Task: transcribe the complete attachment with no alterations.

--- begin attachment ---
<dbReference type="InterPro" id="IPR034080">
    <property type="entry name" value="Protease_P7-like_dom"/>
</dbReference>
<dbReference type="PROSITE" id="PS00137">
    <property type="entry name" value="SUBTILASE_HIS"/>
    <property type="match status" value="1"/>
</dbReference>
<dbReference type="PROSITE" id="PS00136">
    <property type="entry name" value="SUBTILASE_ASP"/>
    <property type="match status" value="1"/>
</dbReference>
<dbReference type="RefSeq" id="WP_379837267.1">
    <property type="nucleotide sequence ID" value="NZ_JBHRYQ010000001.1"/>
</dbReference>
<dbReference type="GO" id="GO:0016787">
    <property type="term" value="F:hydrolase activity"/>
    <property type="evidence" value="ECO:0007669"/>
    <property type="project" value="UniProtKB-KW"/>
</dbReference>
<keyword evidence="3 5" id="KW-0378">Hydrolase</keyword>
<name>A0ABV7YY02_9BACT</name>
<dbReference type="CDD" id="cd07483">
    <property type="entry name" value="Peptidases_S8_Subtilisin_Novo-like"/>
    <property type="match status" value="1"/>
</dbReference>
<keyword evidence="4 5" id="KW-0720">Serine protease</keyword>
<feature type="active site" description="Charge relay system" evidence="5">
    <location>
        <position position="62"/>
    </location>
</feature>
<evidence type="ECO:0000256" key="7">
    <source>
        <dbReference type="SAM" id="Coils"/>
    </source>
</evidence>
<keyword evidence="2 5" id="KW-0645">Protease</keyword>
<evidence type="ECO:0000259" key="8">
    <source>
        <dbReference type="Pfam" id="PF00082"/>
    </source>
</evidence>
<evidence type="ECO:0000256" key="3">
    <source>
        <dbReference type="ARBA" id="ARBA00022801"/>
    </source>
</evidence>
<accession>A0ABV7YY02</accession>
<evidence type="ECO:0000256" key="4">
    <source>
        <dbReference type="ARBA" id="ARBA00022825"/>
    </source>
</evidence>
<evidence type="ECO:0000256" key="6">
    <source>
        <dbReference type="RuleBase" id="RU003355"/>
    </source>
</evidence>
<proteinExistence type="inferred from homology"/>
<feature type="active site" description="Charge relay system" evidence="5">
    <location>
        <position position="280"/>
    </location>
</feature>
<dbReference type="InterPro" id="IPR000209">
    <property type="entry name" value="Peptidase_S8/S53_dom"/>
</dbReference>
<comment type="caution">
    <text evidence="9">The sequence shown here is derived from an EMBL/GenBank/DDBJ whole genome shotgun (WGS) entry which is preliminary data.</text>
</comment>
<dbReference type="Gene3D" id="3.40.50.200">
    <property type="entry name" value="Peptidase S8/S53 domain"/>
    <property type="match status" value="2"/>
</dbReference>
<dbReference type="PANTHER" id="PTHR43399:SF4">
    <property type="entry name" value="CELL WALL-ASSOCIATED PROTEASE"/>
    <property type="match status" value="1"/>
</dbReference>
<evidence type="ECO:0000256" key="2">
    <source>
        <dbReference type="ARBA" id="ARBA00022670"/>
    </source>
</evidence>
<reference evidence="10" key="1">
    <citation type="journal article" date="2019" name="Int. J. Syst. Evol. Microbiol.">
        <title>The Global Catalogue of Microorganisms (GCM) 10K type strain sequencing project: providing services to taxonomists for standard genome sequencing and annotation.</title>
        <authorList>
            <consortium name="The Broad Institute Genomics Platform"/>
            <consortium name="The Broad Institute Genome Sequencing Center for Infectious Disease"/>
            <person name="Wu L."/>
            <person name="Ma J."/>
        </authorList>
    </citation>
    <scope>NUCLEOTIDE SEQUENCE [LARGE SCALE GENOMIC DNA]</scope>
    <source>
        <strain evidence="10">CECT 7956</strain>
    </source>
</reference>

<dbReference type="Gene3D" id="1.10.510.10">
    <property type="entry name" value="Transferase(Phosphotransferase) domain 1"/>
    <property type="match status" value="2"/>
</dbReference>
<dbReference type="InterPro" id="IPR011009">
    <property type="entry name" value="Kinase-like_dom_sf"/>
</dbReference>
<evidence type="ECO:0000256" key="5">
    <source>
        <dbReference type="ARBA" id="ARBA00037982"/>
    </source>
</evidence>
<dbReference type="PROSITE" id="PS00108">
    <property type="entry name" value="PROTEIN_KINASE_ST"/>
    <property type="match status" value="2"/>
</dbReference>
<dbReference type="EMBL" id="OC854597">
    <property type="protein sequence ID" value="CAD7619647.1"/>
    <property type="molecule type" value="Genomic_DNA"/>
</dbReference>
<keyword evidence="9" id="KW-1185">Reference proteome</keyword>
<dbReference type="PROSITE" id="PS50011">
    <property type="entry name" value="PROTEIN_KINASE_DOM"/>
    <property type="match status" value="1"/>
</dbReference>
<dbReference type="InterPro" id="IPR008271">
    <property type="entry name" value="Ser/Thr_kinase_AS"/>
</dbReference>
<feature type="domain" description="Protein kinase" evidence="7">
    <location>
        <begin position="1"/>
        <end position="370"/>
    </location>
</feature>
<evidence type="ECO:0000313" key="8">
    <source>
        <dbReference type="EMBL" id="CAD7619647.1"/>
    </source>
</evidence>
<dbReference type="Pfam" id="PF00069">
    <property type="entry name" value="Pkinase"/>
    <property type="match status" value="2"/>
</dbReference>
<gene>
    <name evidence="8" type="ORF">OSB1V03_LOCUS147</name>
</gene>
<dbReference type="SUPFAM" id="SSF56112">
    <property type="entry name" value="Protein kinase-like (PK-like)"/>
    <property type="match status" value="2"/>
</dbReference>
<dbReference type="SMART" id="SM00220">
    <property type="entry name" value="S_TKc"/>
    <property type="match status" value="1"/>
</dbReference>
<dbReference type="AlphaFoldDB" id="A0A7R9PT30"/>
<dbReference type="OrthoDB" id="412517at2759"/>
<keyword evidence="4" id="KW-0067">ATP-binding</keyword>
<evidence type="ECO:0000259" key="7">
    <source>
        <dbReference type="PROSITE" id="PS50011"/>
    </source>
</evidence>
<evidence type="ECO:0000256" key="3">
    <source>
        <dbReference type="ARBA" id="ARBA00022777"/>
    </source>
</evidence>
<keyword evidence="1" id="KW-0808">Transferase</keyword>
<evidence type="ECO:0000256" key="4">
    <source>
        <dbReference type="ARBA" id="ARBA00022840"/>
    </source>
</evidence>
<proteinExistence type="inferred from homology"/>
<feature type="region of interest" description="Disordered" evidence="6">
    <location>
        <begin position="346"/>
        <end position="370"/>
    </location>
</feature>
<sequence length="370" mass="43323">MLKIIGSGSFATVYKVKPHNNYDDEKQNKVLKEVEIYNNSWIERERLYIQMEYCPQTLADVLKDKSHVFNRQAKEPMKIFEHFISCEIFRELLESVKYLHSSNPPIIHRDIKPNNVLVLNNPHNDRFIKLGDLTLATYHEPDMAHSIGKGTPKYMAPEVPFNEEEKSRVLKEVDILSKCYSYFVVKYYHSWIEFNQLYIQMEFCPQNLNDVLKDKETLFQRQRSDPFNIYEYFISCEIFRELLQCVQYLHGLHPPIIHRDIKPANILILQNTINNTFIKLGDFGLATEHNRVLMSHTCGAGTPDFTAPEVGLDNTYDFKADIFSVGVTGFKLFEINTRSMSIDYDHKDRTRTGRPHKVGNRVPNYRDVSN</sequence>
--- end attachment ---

<dbReference type="InterPro" id="IPR034080">
    <property type="entry name" value="Protease_P7-like_dom"/>
</dbReference>
<dbReference type="PROSITE" id="PS00137">
    <property type="entry name" value="SUBTILASE_HIS"/>
    <property type="match status" value="1"/>
</dbReference>
<dbReference type="PROSITE" id="PS00136">
    <property type="entry name" value="SUBTILASE_ASP"/>
    <property type="match status" value="1"/>
</dbReference>
<dbReference type="RefSeq" id="WP_379837267.1">
    <property type="nucleotide sequence ID" value="NZ_JBHRYQ010000001.1"/>
</dbReference>
<dbReference type="GO" id="GO:0016787">
    <property type="term" value="F:hydrolase activity"/>
    <property type="evidence" value="ECO:0007669"/>
    <property type="project" value="UniProtKB-KW"/>
</dbReference>
<keyword evidence="3 5" id="KW-0378">Hydrolase</keyword>
<name>A0ABV7YY02_9BACT</name>
<dbReference type="CDD" id="cd07483">
    <property type="entry name" value="Peptidases_S8_Subtilisin_Novo-like"/>
    <property type="match status" value="1"/>
</dbReference>
<keyword evidence="4 5" id="KW-0720">Serine protease</keyword>
<feature type="active site" description="Charge relay system" evidence="5">
    <location>
        <position position="62"/>
    </location>
</feature>
<evidence type="ECO:0000256" key="7">
    <source>
        <dbReference type="SAM" id="Coils"/>
    </source>
</evidence>
<keyword evidence="2 5" id="KW-0645">Protease</keyword>
<evidence type="ECO:0000259" key="8">
    <source>
        <dbReference type="Pfam" id="PF00082"/>
    </source>
</evidence>
<evidence type="ECO:0000256" key="3">
    <source>
        <dbReference type="ARBA" id="ARBA00022801"/>
    </source>
</evidence>
<accession>A0ABV7YY02</accession>
<evidence type="ECO:0000256" key="4">
    <source>
        <dbReference type="ARBA" id="ARBA00022825"/>
    </source>
</evidence>
<evidence type="ECO:0000256" key="6">
    <source>
        <dbReference type="RuleBase" id="RU003355"/>
    </source>
</evidence>
<proteinExistence type="inferred from homology"/>
<feature type="active site" description="Charge relay system" evidence="5">
    <location>
        <position position="280"/>
    </location>
</feature>
<dbReference type="InterPro" id="IPR000209">
    <property type="entry name" value="Peptidase_S8/S53_dom"/>
</dbReference>
<comment type="caution">
    <text evidence="9">The sequence shown here is derived from an EMBL/GenBank/DDBJ whole genome shotgun (WGS) entry which is preliminary data.</text>
</comment>
<dbReference type="Gene3D" id="3.40.50.200">
    <property type="entry name" value="Peptidase S8/S53 domain"/>
    <property type="match status" value="2"/>
</dbReference>
<dbReference type="PANTHER" id="PTHR43399:SF4">
    <property type="entry name" value="CELL WALL-ASSOCIATED PROTEASE"/>
    <property type="match status" value="1"/>
</dbReference>
<evidence type="ECO:0000256" key="2">
    <source>
        <dbReference type="ARBA" id="ARBA00022670"/>
    </source>
</evidence>
<reference evidence="10" key="1">
    <citation type="journal article" date="2019" name="Int. J. Syst. Evol. Microbiol.">
        <title>The Global Catalogue of Microorganisms (GCM) 10K type strain sequencing project: providing services to taxonomists for standard genome sequencing and annotation.</title>
        <authorList>
            <consortium name="The Broad Institute Genomics Platform"/>
            <consortium name="The Broad Institute Genome Sequencing Center for Infectious Disease"/>
            <person name="Wu L."/>
            <person name="Ma J."/>
        </authorList>
    </citation>
    <scope>NUCLEOTIDE SEQUENCE [LARGE SCALE GENOMIC DNA]</scope>
    <source>
        <strain evidence="10">CECT 7956</strain>
    </source>
</reference>

<dbReference type="Gene3D" id="1.10.510.10">
    <property type="entry name" value="Transferase(Phosphotransferase) domain 1"/>
    <property type="match status" value="2"/>
</dbReference>
<dbReference type="InterPro" id="IPR011009">
    <property type="entry name" value="Kinase-like_dom_sf"/>
</dbReference>
<evidence type="ECO:0000256" key="5">
    <source>
        <dbReference type="ARBA" id="ARBA00037982"/>
    </source>
</evidence>
<dbReference type="PROSITE" id="PS00108">
    <property type="entry name" value="PROTEIN_KINASE_ST"/>
    <property type="match status" value="2"/>
</dbReference>
<dbReference type="EMBL" id="OC854597">
    <property type="protein sequence ID" value="CAD7619647.1"/>
    <property type="molecule type" value="Genomic_DNA"/>
</dbReference>
<keyword evidence="9" id="KW-1185">Reference proteome</keyword>
<dbReference type="PROSITE" id="PS50011">
    <property type="entry name" value="PROTEIN_KINASE_DOM"/>
    <property type="match status" value="1"/>
</dbReference>
<dbReference type="InterPro" id="IPR008271">
    <property type="entry name" value="Ser/Thr_kinase_AS"/>
</dbReference>
<feature type="domain" description="Protein kinase" evidence="7">
    <location>
        <begin position="1"/>
        <end position="370"/>
    </location>
</feature>
<evidence type="ECO:0000313" key="8">
    <source>
        <dbReference type="EMBL" id="CAD7619647.1"/>
    </source>
</evidence>
<dbReference type="Pfam" id="PF00069">
    <property type="entry name" value="Pkinase"/>
    <property type="match status" value="2"/>
</dbReference>
<gene>
    <name evidence="8" type="ORF">OSB1V03_LOCUS147</name>
</gene>
<dbReference type="SUPFAM" id="SSF56112">
    <property type="entry name" value="Protein kinase-like (PK-like)"/>
    <property type="match status" value="2"/>
</dbReference>
<dbReference type="SMART" id="SM00220">
    <property type="entry name" value="S_TKc"/>
    <property type="match status" value="1"/>
</dbReference>
<dbReference type="AlphaFoldDB" id="A0A7R9PT30"/>
<dbReference type="OrthoDB" id="412517at2759"/>
<keyword evidence="4" id="KW-0067">ATP-binding</keyword>
<evidence type="ECO:0000259" key="7">
    <source>
        <dbReference type="PROSITE" id="PS50011"/>
    </source>
</evidence>
<evidence type="ECO:0000256" key="3">
    <source>
        <dbReference type="ARBA" id="ARBA00022777"/>
    </source>
</evidence>
<keyword evidence="1" id="KW-0808">Transferase</keyword>
<evidence type="ECO:0000256" key="4">
    <source>
        <dbReference type="ARBA" id="ARBA00022840"/>
    </source>
</evidence>
<proteinExistence type="inferred from homology"/>
<feature type="region of interest" description="Disordered" evidence="6">
    <location>
        <begin position="346"/>
        <end position="370"/>
    </location>
</feature>
<sequence length="370" mass="43323">MLKIIGSGSFATVYKVKPHNNYDDEKQNKVLKEVEIYNNSWIERERLYIQMEYCPQTLADVLKDKSHVFNRQAKEPMKIFEHFISCEIFRELLESVKYLHSSNPPIIHRDIKPNNVLVLNNPHNDRFIKLGDLTLATYHEPDMAHSIGKGTPKYMAPEVPFNEEEKSRVLKEVDILSKCYSYFVVKYYHSWIEFNQLYIQMEFCPQNLNDVLKDKETLFQRQRSDPFNIYEYFISCEIFRELLQCVQYLHGLHPPIIHRDIKPANILILQNTINNTFIKLGDFGLATEHNRVLMSHTCGAGTPDFTAPEVGLDNTYDFKADIFSVGVTGFKLFEINTRSMSIDYDHKDRTRTGRPHKVGNRVPNYRDVSN</sequence>